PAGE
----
A solid role player as a freshman, Johnson has increased his role and his productivity considerably as a sophomore and leapfrogged James Michael McAdoo. Part of the reason he has not seen even more minutes is a propensity for foul trouble, which is partly due to his still rather slight frame. He still is appealing as a PF that can run the floor. He;ll need to get stronger, but shows a lot of potential. He is finishing well at the rim and has also improved greatly as a shooter. His body still needs time, though flashes of what could be are quite appealing.
13. Kaleb Tarczewski 7-0 250 C Arizona
Centers tend to take some time at the college level and while many had huge expectations for Tarczewski as a freshman, he showed some definite promise in year 1. He moves pretty well for a big man, provided help on the glass and gave the Wildcats some scoring near the basket. He knows his strengths and tries to play off of them, as opposed to many modern day bigs who try to stretch the floor which may not be what most benefits their team. His post game is still raw, though he is showing an ability to use either hand pretty well. Size is also a tool he uses on defense, though at times he gets into foul trouble due to over aggressive play. Tarczewski is not much of a shot blocker, though at the same time with improved footwork could become a solid defender due to his strength and athleticism. Showing progression with his post skills will be the difference between him leaving this season or coming back.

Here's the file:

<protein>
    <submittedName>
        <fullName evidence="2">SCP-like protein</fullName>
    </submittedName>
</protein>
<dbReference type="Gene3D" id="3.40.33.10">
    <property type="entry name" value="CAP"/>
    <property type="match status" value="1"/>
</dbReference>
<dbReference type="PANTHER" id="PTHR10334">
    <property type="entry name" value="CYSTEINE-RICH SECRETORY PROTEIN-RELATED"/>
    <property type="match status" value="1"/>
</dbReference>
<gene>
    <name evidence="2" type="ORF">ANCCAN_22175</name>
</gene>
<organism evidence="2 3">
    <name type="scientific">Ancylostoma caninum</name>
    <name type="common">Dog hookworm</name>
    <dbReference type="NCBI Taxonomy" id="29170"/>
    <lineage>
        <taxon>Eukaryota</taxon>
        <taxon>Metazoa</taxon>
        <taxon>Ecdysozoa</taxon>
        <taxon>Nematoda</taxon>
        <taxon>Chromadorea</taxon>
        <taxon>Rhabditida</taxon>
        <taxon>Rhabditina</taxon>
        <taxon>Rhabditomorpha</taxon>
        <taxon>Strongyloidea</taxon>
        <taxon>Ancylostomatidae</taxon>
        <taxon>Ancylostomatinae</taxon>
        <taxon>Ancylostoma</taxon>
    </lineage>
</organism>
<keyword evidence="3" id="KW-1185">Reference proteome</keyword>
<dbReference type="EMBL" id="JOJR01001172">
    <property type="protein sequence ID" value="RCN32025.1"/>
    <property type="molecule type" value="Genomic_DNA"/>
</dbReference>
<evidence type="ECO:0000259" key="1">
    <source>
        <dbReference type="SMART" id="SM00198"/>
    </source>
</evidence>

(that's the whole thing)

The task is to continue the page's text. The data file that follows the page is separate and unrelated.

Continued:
14. Jordan Adams 6-5 220 SG/SF UCLA